Ridgefield first selectman angry over Eversource's communication during storm: 'It was pitiful'

RIDGEFIELD  — In light of last weekend's storm, First Selectman Rudy Marconi said there continues to be a large "breakdown in communication" with Eversource.

"They needed to work more closely between operations and their liaisons and all of the emergency management directors who were fielding calls. Our police department was fielding calls," he said. "If they want one central point of contact, that is our emergency management directors. Just about every town has one. They are formally briefed and trained, etc. We had none of that other than the liaisons and the liaisons really didn't have any information."

The storm that took place late Thursday into Friday left tens of thousands of Connecticut residents without power. Ridgefield had one of the highest power outages in the state as of 3:30 p.m. Sunday, with about 120 affected customers, equal to 1 percent of the total number of Eversource customers in town, according to the company's website. At that time, about 1,500 Eversource customers statewide were without power, comprising 0.12 percent of its total in Connecticut. 

Jamie Ratliff, a spokeswoman for Eversource, said when it comes to communication, the company uses both community liaisons and an online portal called a municipal hub, to connect with municipalities. She added only town leaders have access to the municipal hub.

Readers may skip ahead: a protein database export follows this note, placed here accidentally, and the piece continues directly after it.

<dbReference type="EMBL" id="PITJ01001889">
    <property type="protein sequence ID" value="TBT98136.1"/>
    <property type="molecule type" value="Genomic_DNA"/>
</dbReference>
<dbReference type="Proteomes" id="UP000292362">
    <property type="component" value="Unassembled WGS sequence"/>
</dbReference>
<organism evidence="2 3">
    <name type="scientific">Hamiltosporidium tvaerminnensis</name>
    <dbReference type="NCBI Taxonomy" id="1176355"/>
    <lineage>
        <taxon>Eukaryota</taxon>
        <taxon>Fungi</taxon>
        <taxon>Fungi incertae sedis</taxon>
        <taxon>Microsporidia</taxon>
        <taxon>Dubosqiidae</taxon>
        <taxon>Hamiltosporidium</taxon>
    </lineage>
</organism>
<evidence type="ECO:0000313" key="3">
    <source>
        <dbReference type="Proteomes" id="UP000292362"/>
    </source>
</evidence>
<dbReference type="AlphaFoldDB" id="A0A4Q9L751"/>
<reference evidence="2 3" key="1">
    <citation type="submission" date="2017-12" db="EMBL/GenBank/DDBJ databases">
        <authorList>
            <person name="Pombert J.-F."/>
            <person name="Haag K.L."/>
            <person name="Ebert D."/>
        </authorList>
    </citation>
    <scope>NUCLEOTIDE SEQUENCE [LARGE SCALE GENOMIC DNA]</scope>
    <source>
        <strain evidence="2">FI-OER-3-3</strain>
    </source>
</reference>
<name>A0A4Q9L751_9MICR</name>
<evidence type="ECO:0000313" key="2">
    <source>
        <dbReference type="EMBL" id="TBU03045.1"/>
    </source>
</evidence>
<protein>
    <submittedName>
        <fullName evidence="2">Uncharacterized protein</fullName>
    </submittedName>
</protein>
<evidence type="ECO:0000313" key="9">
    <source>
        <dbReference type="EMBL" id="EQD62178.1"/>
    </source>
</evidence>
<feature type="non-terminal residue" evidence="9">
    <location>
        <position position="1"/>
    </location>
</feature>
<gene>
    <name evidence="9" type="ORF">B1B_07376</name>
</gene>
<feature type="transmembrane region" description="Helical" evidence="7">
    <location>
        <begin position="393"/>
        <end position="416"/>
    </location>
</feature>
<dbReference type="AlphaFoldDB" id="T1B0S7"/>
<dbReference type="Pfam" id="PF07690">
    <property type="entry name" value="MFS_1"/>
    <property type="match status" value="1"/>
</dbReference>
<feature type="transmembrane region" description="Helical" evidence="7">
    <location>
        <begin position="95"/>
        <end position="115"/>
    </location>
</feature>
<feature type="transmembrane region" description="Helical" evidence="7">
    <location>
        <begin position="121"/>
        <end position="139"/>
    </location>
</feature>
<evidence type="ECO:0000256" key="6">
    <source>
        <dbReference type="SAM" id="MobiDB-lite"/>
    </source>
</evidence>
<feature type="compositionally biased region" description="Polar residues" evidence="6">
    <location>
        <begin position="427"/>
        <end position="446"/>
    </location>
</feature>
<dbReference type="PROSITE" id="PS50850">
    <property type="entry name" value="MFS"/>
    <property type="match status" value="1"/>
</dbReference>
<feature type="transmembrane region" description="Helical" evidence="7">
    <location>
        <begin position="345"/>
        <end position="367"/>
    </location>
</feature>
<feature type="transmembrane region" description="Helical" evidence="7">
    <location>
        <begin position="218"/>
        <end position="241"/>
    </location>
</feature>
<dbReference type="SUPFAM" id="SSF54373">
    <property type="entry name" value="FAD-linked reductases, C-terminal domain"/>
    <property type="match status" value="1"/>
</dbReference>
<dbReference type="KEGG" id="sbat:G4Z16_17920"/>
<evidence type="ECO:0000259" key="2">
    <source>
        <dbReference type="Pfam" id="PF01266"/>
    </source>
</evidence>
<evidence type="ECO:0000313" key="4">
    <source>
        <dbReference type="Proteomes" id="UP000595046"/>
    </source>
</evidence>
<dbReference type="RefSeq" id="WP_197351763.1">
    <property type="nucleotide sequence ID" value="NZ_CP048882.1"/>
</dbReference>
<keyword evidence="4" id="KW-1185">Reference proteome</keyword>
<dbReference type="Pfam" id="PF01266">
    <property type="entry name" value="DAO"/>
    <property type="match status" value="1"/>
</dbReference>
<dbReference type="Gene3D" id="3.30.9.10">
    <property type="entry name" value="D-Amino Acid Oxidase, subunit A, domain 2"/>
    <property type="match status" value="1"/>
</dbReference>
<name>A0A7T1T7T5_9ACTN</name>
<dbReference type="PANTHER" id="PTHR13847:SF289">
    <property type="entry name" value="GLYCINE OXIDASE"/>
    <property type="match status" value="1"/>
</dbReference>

Additionally, she said Eversource's community liaisons "are in constant contact during these storms with our towns  — making sure that they're getting the information they need." 

One of the residents without power was Melanie Pearl, who spent most of Christmas without power. She didn't get her power restored until 5 p.m. Sunday. Many others on her street were out as well, she said.

"When we were out, (there were) three houses at my end of the street, a few houses around the corner and a few houses at the other end of the neighborhood," Pearl said. "When we got our power back (Sunday) night, the two houses across the street from us got new lines laid (by Eversource). They had to have their personal electrician come to connect the new lines to their houses, so they weren’t powered until mid-morning (Monday)."

Criticism of Eversource's storm response is not new and reached a peak during Tropical Storm Isaias in August 2020, when some in the Danbury area lost power for about a week. Ridgefield was among the towns to testify to the communication and other issues officials had with Eversource as part of the state Public Utilities Regulatory Authority's investigation into the response. The agency found Eversource didn't meet "acceptable performance standards" in preparing for, and responding to, the storm.    


After the storm, Marconi said he is not criticizing Eversource's liaison to the town.

"We're criticizing the lack of communication from operations to the liaison," he said. 

"The people that talk to each municipality to let us know what's going on  — how many trucks in town, how many crews? What are you working on? What's next? —  so we can plan accordingly and we can be able to communicate that information with our general public — that didn't exist. It was pitiful," Marconi said. "People want to know what's going on. It's like this clandestine operation that's very secretive. No one can know where the trucks are going or how many crews and that's flat out wrong. As a public utility, you cannot do this."

He said towns heavily rely upon Eversource's public liaisons, especially in times of emergency.